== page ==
hyperuricemia 23206 gout and is understood to be instrumental in its development.[1] Emerging evidence has also implicated hyperuricemia in the development of the metabolic syndrome, hypertension and CVD[3] although these associations have
hyperuricemia 23506 individuals without gout.[49][50] We found no prospective studies investigating fructose intake and incident hyperuricemia to support the observed association between fructose and gout. Some cross-sectional analyses and clinical
hyperuricemia 23858 however, analysis of NHANES data did not support the link between fructose intake and increased risk of hyperuricemia .[55] Furthermore, prospective evidence has shown that intake of SSBs, which is known to be a large contributor
hyperuricemia 24089 total fructose intake in western populations,[56] is not associated with an increased risk of incident hyperuricemia .[52] These inconsistent findings highlight the need for more long-term prospective studies investigating
hyperuricemia 24326 from all sources in order to gain a better understanding of the effects of fructose intake on risk of hyperuricemia .Meaning of study: possible explanations and implications for clinicians and policymakersMechanistically,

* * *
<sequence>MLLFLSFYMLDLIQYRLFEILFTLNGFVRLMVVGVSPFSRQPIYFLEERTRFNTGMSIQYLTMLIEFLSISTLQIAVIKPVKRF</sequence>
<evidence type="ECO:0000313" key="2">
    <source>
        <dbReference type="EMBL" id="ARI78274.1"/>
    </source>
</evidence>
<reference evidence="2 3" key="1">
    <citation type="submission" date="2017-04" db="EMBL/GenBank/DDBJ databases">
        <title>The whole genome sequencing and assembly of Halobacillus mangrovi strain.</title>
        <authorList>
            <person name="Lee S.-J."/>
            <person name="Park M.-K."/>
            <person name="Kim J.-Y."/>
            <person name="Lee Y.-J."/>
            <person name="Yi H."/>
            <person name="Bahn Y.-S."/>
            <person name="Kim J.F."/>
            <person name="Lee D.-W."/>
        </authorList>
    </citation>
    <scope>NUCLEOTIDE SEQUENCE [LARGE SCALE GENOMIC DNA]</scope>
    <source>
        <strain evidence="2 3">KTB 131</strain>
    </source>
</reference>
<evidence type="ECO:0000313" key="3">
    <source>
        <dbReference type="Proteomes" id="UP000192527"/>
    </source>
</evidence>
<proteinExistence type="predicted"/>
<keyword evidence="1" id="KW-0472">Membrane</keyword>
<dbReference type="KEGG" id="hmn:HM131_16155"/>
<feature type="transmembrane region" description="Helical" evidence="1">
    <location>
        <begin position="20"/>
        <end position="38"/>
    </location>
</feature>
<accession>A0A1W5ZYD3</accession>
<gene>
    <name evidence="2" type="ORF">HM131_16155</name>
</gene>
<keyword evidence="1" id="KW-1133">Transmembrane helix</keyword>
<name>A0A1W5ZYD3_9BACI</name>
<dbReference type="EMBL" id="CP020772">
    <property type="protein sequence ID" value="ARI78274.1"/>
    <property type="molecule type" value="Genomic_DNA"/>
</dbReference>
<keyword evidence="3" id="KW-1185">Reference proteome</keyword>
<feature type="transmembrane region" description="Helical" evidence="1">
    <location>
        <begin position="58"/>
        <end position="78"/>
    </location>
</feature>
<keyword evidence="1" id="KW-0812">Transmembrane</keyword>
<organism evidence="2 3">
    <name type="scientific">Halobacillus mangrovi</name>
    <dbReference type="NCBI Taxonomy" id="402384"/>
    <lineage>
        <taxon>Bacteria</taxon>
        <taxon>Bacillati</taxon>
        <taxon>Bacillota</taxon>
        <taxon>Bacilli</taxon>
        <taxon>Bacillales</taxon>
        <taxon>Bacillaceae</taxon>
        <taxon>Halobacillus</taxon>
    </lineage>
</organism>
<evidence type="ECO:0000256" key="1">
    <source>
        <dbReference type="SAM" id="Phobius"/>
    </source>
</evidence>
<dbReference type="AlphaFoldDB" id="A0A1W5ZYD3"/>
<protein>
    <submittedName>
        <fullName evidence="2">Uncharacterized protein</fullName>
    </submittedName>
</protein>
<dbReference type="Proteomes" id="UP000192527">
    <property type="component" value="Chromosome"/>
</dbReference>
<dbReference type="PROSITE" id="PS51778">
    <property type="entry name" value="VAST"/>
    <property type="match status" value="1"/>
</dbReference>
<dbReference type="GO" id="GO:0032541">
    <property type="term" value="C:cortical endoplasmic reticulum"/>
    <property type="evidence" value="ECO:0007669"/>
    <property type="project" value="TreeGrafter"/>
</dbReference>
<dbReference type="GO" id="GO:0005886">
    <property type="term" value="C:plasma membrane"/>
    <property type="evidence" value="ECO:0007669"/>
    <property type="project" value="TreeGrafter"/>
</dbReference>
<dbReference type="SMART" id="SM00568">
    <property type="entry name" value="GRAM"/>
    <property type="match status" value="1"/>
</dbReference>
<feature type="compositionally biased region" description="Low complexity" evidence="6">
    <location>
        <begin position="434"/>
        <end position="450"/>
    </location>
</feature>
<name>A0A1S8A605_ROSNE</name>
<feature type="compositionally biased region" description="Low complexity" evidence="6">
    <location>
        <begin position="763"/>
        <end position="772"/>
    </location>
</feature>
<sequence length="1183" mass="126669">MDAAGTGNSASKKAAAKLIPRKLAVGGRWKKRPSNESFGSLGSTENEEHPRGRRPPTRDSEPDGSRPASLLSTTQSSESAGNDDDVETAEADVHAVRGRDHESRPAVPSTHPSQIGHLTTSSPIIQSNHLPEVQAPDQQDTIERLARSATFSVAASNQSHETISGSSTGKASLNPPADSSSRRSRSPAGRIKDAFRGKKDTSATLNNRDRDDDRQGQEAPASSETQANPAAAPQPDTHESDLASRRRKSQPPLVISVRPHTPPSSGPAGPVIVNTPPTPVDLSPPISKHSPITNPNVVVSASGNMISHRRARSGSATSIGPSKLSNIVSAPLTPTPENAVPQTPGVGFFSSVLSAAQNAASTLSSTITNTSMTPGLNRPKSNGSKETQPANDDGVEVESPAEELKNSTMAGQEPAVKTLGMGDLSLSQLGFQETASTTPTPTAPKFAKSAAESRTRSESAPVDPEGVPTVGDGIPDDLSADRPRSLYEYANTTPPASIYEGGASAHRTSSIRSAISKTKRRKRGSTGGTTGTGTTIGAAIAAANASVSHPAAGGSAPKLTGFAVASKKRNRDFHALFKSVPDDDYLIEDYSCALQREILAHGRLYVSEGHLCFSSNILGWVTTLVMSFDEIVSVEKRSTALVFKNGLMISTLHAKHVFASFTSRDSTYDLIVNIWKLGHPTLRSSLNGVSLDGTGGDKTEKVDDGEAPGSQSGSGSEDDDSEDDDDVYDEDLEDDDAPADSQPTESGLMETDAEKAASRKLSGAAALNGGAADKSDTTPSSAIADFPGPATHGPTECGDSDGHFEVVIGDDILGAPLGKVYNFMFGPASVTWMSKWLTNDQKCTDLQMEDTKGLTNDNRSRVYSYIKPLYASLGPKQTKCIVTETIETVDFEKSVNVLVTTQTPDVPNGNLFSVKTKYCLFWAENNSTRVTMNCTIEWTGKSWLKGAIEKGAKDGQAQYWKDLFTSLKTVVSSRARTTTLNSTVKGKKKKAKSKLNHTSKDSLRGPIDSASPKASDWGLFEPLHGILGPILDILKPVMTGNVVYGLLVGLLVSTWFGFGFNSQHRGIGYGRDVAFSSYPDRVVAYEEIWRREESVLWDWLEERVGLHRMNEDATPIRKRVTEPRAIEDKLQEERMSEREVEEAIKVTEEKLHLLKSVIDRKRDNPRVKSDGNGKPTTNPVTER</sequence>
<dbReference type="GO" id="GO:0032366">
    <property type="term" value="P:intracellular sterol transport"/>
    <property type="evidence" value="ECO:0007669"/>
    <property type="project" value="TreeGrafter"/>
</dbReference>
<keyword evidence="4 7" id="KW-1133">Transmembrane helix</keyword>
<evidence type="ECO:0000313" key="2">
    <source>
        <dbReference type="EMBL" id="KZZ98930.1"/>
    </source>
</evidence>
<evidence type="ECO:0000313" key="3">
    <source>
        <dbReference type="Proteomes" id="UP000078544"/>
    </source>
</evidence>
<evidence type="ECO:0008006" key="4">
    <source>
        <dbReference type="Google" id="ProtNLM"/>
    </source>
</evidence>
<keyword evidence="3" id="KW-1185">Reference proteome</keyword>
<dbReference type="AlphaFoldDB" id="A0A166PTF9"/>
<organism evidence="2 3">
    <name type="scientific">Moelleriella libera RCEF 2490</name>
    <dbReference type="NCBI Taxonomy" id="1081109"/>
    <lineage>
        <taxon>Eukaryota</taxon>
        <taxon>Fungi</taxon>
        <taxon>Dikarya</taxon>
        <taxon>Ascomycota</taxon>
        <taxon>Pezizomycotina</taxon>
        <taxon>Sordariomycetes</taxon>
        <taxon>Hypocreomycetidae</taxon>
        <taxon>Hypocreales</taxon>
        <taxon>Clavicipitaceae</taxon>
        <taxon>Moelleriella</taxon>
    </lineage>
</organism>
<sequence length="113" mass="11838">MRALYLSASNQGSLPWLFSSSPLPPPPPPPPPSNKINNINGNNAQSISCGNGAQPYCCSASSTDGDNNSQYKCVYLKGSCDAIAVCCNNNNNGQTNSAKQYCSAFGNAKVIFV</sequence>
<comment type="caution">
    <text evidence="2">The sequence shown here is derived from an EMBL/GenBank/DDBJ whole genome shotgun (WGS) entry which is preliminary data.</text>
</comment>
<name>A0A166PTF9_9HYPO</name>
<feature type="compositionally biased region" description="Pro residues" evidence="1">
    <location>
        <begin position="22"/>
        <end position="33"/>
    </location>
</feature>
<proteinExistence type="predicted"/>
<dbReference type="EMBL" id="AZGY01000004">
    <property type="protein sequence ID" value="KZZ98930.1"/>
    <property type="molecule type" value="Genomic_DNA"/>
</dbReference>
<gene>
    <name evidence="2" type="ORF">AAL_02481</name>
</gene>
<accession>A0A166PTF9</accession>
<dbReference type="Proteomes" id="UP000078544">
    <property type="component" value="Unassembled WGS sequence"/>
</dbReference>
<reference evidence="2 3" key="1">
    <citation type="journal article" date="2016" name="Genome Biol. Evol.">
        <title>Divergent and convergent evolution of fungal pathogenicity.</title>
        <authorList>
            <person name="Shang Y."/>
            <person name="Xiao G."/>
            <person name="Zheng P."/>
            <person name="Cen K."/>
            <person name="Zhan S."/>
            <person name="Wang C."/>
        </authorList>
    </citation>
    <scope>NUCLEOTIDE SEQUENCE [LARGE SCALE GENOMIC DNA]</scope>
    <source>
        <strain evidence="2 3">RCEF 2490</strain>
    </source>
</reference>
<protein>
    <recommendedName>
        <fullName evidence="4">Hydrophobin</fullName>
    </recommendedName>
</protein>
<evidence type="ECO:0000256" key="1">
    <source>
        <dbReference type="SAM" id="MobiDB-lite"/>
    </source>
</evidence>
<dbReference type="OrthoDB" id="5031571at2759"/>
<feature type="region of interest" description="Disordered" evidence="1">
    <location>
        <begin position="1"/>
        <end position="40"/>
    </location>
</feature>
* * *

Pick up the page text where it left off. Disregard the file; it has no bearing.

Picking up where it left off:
hyperuricemia 25279 act as a risk factor for the development of gout; however, the lack of prospective studies assessing hyperuricemia as an outcome limits our ability to attribute this association with gout to the mechanism proposed above.
hyperuricemia 26564 fructose (SSBs, fruits and fruit products, grain-based products, dairy products, etc) on incident gout and hyperuricemia are necessary to better inform policymakers as they develop improved dietary guidelines for the management
hyperuricemia 27531 identify any prospective studies investigating the effects of fructose intake on risk of developing hyperuricemia . Given that gout is on the rise and has recently been shown to affect ∼4% of the American population,[4][5]
hyperuricemia 27905 more prospective studies assess the intake of fructose and its food sources in relation to gout and hyperuricemia in diverse populations to determine if and, ultimately, to what extent fructose may mediate the risk
hyperuricemia 28023 diverse populations to determine if and, ultimately, to what extent fructose may mediate the risk of hyperuricemia and gout
metabolic syndrome 23246 in its development.[1] Emerging evidence has also implicated hyperuricemia in the development of the metabolic syndrome , hypertension and CVD[3] although these associations have not been consistently reported in studies